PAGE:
The Nazi-era and Adolf Hitler's devastating rule are among the most extensively researched themes in German historiography. Now a new book, published this week in Berlin, has traced the whereabouts of the world's most infamous dictator from his birth in 1889 until his death in 1945.
In a staggering 2,432 pages, "Hitler — The Itinerary. Whereabouts and Journeys from 1889 to 1945," paints the picture of a highly mobile politician, who seemed to be everywhere at once, didn't keep regular office hours and, in fact, seemed to shun offices most of the time. It also portrays Hitler, to some extent, as a regular person who liked to eat bread soup (a local Weimar specialty), got haircuts and took his future wife, Eva Braun, out to the opera. And that's exactly the problem for some.
“There's a certain danger to overemphasize Hitler's human side and to thereby make him more relatable,” said Arnd Bauerkämper, historian at the Free University Berlin, adding he still appreciated the book as a work of reference.
Harald Sandner, the author of the four volume work, is a part-time historian who devoted more than two decades to sifting through tens of thousands of documents and photographs in order to chronicle every location Hitler visited, the means of transportation he used to get there and whom he met. Sandner said he deliberately included quotes showing Hitler's “inhumane characteristics ... and his inability to sympathize with his victims.”
At a book presentation on Tuesday, appropriately held in a gloomy Berlin World War II bunker-turned museum, however, Sandner also rejected the notion of Hitler as a monster without any human traits: “Hitler was extremely evil, but he was also a human being, someone who could be quite charming when interacting with other people.”
The publication of the chronicle comes just months after an annotated reissue of Hitler's anti-Semitic pamphlet “Mein Kampf,” which had been banned from reprint in postwar Germany, sparked a national debate. Despite the controversy, “Mein Kampf” became an instant success and is still at the top of the country's bestseller list. Sandner's tome naturally has a much smaller circulation – only a few hundred copies have been sold so far. But its author said he understands the fascination Hitler still holds for many people.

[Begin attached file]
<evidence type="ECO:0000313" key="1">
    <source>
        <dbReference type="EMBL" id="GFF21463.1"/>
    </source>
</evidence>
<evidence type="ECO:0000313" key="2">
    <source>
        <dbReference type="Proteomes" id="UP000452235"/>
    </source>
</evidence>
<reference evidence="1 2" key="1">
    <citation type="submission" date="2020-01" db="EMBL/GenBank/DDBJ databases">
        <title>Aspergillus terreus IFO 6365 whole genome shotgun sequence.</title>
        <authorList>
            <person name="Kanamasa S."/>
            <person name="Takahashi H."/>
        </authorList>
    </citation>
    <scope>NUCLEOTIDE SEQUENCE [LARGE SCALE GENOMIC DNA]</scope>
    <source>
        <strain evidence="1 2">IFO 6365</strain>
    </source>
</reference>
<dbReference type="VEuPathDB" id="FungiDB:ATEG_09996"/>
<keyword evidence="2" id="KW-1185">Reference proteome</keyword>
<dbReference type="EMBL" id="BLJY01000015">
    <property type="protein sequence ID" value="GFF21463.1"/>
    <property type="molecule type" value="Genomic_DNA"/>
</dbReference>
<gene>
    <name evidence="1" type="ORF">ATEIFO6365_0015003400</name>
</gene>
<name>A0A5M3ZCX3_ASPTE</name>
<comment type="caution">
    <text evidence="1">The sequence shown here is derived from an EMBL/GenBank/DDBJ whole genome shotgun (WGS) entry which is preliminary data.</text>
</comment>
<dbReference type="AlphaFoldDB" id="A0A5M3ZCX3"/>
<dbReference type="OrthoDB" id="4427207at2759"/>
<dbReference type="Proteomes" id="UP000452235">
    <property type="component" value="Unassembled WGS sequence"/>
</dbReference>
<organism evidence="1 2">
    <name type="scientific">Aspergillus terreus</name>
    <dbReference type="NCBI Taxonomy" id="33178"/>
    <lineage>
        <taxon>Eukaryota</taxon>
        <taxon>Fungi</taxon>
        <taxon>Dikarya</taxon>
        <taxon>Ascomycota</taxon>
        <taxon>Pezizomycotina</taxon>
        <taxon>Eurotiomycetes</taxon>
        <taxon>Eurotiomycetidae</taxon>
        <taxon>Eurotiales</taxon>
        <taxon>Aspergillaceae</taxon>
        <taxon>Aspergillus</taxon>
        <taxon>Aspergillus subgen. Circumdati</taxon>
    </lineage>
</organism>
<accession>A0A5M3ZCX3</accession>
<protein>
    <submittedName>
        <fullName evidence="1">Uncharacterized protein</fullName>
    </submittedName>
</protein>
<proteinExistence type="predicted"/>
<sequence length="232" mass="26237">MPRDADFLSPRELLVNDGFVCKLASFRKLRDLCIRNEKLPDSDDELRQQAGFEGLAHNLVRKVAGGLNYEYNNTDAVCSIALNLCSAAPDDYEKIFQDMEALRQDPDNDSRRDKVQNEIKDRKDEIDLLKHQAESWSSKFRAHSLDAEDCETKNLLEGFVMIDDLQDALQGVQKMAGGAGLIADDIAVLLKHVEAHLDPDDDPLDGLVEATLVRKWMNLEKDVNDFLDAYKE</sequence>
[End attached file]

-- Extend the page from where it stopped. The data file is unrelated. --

“Who's more interesting than Hitler? His career -- from a homeless person to the most admired, most powerful and then, rightly so, the most hated man in the world -- is unique in all of history,” he said
Interestingly, the dictator does not come across as the shining leader he liked to present himself as in public. Some incidents described in the book are so bizarre that they could even pass as comical, if it wasn't for their disastrous historical implications.
For instance, there was the day Hitler found himself surrounded by police in the house of an acquaintance named Erna Hanfstaengl after a botched attempt to overthrow the government of the Weimar Republic in November 1923. When the future dictator vocally announced that he'd rather kill himself than to go to jail, Hanfstaengl wrestled the gun from his hand in a “ jiujitsu move.” Hitler was subsequently arrested wearing only his “pajamas with a blue dressing gown.”
One of the goals of his work, Sandner explained, was to shatter the myth surrounding the dictator even today. “Hitler himself is the best therapy.”
But is it really vital for the understanding of the darkest chapter of German history to know what Hitler had for lunch before shooting himself in the head in the Führerbunker with his Walther PPK pistol in 1945 (spaghetti with a light tomato sauce)? Probably not. Martin Sabrow, director of the Potsdam Center for Contemporary History, however, regards this aspect of the book as typical for the way in which Germans remember their past today: “There's a strong desire for the authentic in our historical culture. ... We want to shed light onto the evils of the past while keeping our distance at the same time.”